Actually, the Akkuyu plant is a bad investment. While Rosatom, Russia’s state-owned nuclear energy corporation, is footing the bill for the first reactor, it will not do the same for Akkuyu’s other three reactors. Despite years of searching, the Russians haven’t found a single private investor for the project. To finish Akkuyu, the Turkish government will have to finance it through public debt or secure increasingly scarce foreign investment.
If President Erdogan were paying attention to the market, he would know that natural gas and renewables beat nuclear. Even before the pandemic, Turkey was importing natural gas for a fraction of the Akkuyu plant’s market electricity price—an uneconomic 12.35 cents per kilowatt hour. And Turkish access to gas will soon expand; by backing the interim government in Libya that enjoys UN support, Turkey scored cheap gas and drilling rights in Libya’s maritime zone.
More natural gas will allow Turkey to meet electricity demand today. Cheap domestic renewables should help it tomorrow. As it stands, 10 percent of Turkish electricity comes from solar and wind. One of Turkey’s top universities recently reported that these sources could meet 30 percent of Turkey’s electricity demand by 2026, given proper investment. An objective observer must wonder why bad economics hasn’t dampened Erdogan’s nuclear ambitions.
What’s worrisome is Turkey could exploit nuclear power as a cover to procure bomb-related technology and hardware. The technology transfer is already occurring. Since the Akkuyu project began, Turkish engineering students have become the second largest national group studying nuclear sciences in Russia, where hundreds of Iranian and North Korean scientists came before them. While Russia was building Iran’s civilian power facility at Bushehr, side agreements led to the transfer of equipment and exchange of scientists, which assisted Iran’s weapons program at other sites. These actions fooled US intelligence (who believed Iran had stopped its weapons program between 2003 and 2007) and international inspectors.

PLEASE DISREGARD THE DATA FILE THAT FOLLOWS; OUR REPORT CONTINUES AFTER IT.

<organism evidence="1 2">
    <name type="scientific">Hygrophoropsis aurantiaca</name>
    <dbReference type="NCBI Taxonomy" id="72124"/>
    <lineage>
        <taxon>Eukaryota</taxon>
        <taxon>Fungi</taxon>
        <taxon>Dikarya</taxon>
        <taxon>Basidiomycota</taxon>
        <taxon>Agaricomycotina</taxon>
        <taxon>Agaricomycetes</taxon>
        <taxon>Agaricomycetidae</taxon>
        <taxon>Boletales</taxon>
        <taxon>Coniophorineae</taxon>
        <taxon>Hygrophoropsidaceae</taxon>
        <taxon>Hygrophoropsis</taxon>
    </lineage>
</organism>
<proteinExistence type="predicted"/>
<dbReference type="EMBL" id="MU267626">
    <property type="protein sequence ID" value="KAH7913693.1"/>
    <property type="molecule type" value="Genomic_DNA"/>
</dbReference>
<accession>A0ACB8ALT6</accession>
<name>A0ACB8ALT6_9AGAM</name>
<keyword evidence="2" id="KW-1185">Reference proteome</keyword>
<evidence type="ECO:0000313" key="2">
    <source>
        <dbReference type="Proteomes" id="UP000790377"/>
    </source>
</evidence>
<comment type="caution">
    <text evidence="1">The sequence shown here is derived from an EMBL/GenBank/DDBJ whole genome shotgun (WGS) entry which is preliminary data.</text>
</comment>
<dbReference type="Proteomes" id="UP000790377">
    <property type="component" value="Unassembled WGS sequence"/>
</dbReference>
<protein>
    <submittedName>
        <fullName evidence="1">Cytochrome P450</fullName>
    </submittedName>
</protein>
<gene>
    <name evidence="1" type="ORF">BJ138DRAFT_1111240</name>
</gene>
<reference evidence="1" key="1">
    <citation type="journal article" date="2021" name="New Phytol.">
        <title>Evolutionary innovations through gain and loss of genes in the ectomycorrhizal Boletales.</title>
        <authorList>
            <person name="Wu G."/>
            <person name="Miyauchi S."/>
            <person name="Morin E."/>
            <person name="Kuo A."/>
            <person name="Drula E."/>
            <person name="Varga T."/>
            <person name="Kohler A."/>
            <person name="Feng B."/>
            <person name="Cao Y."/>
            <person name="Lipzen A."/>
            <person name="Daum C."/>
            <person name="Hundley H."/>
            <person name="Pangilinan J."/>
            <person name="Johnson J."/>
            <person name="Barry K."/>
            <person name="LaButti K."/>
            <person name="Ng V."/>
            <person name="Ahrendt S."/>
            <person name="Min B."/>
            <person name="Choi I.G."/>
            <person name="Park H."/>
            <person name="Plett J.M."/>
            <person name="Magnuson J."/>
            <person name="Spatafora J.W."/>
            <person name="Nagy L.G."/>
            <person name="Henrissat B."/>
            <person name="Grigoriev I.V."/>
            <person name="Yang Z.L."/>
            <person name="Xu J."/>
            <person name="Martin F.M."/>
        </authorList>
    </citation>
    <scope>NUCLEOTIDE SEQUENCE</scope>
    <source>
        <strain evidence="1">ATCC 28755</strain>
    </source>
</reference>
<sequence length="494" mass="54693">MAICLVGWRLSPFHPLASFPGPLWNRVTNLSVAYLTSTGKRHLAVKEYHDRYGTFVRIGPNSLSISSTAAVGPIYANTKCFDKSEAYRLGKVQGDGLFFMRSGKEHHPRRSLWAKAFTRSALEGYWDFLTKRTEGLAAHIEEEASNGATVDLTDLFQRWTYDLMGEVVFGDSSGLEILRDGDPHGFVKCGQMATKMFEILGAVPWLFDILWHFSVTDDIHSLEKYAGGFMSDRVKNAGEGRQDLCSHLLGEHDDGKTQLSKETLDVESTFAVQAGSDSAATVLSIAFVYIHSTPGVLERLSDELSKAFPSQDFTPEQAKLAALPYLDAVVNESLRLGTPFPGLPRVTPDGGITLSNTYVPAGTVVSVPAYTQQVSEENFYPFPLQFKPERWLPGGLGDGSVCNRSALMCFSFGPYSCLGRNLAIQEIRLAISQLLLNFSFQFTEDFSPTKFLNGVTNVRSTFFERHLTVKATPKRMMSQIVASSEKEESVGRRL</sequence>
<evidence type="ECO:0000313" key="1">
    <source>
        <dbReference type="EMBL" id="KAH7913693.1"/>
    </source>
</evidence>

Many experts doubt that Turkey would ever go nuclear. They emphasize that Turkey has signed an additional protocol agreement with the International Atomic Energy Agency, opening the country up to closer inspections than Iran had to prevent military diversions of nuclear fuel. The fuel, however, isn’t the only issue. As a major study of Iran and similar cases detailed a decade ago, the agency is disadvantaged in tracking the intangible technology and dual-use transfers that are critical to bomb making.